We have a wide variety of instructors and class topics, and so students register for four classes during the day. Uh, so each one has a unique schedule. And then we also have a lot of local vendors and exhibitors, and there's a lot of time for just networking and connecting with other landowners throughout the day.

All right, great. Thanks Sarah. Glenn, this is, uh, Tree School's been going on for a while, if I'm not mistaken. When was the first Tree School? The first Tree School was in 1991, so this is the 33rd annual Tree School in Clackamas County. Wow. Wow. That's quite a, quite some longevity there. And Sarah, are there other Tree School events around Oregon in the northwest?

So right now we only have Tree Schools here in Oregon, but there's a lot of other great extension landowner outreach programs around the northwest. And for Tree Schools this year we also have a Tree School east occurring in Baker City on June 30th. Uh, and then we also plan to have a Tree School field day back here in Clackamas County in the fall.

Uh, Tree School Clackamas is an annual event, but then we also have a lot of regional Tree Schools that kind of move around throughout the state, uh, year to year. And the website, the Tree School website is a great place to catch up on what's, what's happening next. Excellent. All right, and how many people are registered for this event that we're at today?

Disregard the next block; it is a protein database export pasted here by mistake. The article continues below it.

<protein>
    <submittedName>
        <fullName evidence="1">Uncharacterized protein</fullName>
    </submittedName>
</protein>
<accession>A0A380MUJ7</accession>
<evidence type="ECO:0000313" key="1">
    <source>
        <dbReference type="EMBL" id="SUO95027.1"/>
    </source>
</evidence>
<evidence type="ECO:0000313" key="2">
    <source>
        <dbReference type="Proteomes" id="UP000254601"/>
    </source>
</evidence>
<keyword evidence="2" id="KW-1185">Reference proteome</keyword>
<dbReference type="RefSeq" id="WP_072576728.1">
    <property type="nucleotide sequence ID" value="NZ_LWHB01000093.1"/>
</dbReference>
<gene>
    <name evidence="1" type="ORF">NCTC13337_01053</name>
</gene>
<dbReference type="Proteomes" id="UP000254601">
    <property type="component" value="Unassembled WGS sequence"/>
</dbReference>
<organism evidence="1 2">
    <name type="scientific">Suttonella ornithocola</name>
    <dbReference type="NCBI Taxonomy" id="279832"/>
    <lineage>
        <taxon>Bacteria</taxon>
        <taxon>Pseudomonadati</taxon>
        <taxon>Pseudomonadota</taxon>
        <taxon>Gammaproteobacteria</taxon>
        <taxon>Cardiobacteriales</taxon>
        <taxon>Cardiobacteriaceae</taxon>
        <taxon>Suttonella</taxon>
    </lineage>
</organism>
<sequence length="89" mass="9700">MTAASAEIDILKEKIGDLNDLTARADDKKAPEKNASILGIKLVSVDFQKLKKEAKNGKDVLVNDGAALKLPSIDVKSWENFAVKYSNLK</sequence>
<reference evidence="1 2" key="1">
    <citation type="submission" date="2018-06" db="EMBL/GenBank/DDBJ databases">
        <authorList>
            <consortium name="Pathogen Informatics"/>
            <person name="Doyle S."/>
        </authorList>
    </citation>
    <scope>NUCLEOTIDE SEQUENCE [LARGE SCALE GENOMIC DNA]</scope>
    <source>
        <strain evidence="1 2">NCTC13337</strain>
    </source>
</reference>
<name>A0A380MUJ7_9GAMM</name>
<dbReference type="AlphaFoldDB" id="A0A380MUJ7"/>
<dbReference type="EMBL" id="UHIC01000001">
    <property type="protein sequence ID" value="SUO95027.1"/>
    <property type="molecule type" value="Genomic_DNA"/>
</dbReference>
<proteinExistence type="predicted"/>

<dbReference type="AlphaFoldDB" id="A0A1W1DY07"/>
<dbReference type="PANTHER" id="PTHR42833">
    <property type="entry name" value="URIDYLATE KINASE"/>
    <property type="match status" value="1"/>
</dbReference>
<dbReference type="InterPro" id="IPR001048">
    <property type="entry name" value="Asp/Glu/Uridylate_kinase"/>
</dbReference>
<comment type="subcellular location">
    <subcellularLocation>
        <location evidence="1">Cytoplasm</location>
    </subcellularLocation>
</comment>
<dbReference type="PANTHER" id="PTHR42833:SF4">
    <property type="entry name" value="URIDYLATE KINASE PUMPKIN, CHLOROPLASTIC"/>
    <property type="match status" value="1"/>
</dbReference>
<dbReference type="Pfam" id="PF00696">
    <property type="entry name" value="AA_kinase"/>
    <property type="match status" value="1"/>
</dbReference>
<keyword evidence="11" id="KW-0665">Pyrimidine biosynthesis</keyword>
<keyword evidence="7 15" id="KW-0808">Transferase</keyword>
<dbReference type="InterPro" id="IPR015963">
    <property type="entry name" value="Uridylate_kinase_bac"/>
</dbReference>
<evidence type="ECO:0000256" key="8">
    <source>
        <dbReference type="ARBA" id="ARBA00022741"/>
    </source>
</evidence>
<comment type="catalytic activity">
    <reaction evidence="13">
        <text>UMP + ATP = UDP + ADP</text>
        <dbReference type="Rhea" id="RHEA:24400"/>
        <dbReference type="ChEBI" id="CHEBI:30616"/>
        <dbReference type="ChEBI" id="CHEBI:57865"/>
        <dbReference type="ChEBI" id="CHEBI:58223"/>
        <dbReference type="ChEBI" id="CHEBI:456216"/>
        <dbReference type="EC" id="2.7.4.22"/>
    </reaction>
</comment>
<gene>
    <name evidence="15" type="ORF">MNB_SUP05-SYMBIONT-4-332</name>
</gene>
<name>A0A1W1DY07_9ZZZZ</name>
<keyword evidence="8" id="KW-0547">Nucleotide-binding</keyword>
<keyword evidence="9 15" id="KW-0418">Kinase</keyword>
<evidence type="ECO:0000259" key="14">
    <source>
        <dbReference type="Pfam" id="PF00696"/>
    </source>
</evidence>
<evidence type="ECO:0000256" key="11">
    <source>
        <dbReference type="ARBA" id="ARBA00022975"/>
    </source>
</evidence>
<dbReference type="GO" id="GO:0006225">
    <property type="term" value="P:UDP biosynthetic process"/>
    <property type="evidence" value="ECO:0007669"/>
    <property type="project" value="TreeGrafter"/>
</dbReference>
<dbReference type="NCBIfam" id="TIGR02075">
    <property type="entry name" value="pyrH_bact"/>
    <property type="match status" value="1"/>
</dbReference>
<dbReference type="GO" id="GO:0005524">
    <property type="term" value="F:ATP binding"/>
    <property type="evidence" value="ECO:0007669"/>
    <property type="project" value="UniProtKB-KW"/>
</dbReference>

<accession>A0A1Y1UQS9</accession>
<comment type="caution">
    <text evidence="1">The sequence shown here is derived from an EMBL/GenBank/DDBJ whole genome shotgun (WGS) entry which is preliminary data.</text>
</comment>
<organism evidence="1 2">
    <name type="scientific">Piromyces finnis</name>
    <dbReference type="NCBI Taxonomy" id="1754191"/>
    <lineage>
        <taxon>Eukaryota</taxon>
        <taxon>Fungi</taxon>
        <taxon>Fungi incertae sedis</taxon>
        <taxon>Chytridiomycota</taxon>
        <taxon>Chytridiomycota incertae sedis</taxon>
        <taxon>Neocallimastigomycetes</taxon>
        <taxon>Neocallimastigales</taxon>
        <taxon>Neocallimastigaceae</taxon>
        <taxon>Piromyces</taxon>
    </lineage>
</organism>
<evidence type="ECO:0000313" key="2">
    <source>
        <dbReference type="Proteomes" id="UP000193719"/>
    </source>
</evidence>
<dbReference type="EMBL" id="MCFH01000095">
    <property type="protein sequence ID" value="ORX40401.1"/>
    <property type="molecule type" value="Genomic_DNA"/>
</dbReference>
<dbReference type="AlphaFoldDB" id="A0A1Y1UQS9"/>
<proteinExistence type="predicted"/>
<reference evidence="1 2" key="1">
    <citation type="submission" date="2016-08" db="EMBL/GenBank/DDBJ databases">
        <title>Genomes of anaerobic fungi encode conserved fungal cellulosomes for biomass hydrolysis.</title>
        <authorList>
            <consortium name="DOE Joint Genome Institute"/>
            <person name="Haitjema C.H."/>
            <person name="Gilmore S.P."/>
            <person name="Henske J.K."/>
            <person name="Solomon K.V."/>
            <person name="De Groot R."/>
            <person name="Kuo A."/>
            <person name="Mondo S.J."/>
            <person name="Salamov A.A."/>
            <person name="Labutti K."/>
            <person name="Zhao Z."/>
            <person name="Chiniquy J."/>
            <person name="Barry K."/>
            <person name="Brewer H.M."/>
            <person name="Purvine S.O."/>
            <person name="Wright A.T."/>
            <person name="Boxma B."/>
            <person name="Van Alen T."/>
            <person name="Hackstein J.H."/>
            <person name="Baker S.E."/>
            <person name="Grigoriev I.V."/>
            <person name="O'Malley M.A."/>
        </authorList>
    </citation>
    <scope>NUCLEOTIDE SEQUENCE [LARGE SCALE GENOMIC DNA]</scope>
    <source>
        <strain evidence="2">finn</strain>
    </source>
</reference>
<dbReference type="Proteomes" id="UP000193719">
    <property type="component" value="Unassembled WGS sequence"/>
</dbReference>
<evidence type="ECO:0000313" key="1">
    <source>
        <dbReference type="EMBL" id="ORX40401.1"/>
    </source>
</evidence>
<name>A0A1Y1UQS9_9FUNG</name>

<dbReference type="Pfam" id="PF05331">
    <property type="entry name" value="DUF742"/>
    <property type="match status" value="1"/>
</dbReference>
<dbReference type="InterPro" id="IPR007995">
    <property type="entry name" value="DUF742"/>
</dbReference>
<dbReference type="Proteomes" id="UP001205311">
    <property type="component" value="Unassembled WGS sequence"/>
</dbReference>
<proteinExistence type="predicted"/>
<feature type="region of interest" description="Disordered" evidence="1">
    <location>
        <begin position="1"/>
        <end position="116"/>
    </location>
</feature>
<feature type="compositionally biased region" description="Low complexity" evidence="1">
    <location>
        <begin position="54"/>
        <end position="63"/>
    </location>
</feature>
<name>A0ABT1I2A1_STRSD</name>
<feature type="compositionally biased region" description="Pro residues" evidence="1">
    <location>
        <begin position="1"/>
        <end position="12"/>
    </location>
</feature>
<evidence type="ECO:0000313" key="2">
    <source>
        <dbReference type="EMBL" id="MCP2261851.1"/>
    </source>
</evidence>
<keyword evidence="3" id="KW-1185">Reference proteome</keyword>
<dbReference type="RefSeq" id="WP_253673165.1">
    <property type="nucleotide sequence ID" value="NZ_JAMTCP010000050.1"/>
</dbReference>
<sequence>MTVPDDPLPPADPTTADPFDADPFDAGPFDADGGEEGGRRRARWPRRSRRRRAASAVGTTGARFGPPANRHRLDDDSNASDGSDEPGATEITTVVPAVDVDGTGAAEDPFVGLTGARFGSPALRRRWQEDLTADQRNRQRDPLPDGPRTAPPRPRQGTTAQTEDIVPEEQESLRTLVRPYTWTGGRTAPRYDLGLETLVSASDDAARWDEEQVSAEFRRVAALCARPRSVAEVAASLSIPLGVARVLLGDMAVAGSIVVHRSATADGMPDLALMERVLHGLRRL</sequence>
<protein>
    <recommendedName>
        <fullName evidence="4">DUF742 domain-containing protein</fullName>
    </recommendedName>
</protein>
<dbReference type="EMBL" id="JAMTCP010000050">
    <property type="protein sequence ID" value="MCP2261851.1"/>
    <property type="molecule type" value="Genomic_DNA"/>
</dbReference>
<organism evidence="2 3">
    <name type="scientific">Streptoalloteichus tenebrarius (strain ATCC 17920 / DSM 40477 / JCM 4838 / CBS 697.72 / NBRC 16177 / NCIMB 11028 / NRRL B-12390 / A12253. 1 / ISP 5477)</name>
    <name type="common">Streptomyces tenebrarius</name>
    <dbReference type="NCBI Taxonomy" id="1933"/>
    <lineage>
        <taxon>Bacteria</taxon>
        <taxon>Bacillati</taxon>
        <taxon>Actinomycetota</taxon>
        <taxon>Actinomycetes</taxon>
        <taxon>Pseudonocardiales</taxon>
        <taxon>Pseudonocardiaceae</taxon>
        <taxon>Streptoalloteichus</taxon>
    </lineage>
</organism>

So we have about 750 people here today. I think about 640 of those are taking classes. Um, but also lots of instructors, exhibitors, and volunteers helping us pull it together. All right. Well that makes me thankful that we found a quiet time to do this cuz we never would've been able to hear you here just about, uh, 15, 20 minutes ago with all those people.

And, uh, Glenn, how many courses are on the agenda and how many instructors are there? Do you have that, that date off the top of your head? Uh, pretty close. Uh, we, we have 68 courses was the full description. Uh, I think a couple have dropped. Uh, today was a snow day of all things. Uh, so I think we're at 66 classes that we're delivering today.

And, uh, it's about 80 instructors and assistants helping those instructors, uh, to put this all together. Many of those, uh, like yourself, uh, are from OSU Extension, uh, or OSU College of Forestry. But we also engage a lot of partners in forestry education from around the state, um, and also some of the federal folks.

All right. Now for both of you, we'll start with Sarah. What's the coolest thing about Tree School? What gets you excited about it? I think really just like the atmosphere and the feel of Tree School when you're here during the day. Um, since I started working here, just seeing how much people light up when they talk about Tree School.